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10:00 - 18:00 5 December 2013
Territory, Planning, Environment: The Geographies of Policy Post-Devolution
UCL Conference Centre |
UCL Conference Centre
188 Tottenham Court Road | London | W1T 7PH | United Kingdom
Ticketing: Ticketed and Pre-booking essential
Ben Clifford, Organiser and speaker, University College London, Dr Ben Clifford is Lecturer in Spatial Planning and Government at the Bartlett School of Planning, UCL.
Janice Morphet, Organiser and speaker, University College London, Prof. Janice Morphet is visiting professor at the Bartlett School of Planning, UCL
Simon Pemberton, Organiser and speaker, Keele University, Dr Simon Pemberton is Reader in Human Geography at the Department of Geography, Geology and the Environment, Keele University.
Iain Docherty, Speaker, University of Glasgow, Prof. Iain Docherty is Professor of Public Policy and Governance at the Adam Smith Business School, University of Glasgow
Mike Danson, Speaker, Herriot Watt University, Prof. Mike Danson is Professor of Enterprise at the Department of Business Management
Tassilo Herrschel, Speaker, University of Westminster, Dr Tassilo Herrschel is a Lecturer in the Department of Politics and International Relations at the Unviersity of Westminster.
Rhys Jones, Speaker, Aberystwhyth University, Prof. Rhys Jones is Professor in the Department of Geography and Earth Sciences at Aberystwyth University.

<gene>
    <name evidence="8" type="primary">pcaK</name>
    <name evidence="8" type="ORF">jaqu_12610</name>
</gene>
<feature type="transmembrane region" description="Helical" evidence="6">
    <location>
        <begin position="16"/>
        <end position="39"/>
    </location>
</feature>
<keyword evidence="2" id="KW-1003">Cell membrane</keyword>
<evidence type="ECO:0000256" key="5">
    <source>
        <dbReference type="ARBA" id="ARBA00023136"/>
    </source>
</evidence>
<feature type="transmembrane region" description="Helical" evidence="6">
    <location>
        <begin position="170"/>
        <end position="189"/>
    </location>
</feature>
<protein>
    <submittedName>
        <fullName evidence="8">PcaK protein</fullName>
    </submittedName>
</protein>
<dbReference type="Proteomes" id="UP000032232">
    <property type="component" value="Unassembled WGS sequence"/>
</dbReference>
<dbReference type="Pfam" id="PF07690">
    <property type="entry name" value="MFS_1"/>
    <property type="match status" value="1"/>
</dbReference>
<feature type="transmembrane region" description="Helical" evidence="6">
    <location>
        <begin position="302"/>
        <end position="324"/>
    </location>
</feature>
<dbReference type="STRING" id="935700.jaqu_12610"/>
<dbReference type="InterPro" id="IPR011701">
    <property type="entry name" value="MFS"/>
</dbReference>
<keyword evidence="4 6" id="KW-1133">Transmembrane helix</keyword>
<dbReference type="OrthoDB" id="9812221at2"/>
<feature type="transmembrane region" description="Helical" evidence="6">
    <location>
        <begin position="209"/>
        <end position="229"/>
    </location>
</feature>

Joe Painter, Speaker, Durham University, Prof. Joe Painter is Professor in the Department of Geography at Durham University.
Martin Laffin, Discussant, Prof. Martin Laffin is Professor of Public Management in the School of Business and Public Management at Queen Mary, University of London.
Recent events have generated considerable debate and discussion surrounding the future constitutional status of Scotland and the current devolutionary settlement in the UK. Devolution is a process rather than an event and one which continues to evolve and mutate, yet despite a wealth of scholarship from across the social sciences, our understanding of the political geography of devolution remains under-developed. Whatever the particular future for the United Kingdom, the policy interactions between territories will continue to have an important role in their governance.
In this one day symposium, we seek to further our understanding of policy making, inter-territorial and inter-scalar linkages, and the emergence of new state practices in the UK and other devolved nations. The aim is to help develop our understanding of how policy making in the new post-devolution state spaces works, with a particular focus on 'planning' and the management of space, place and territory.
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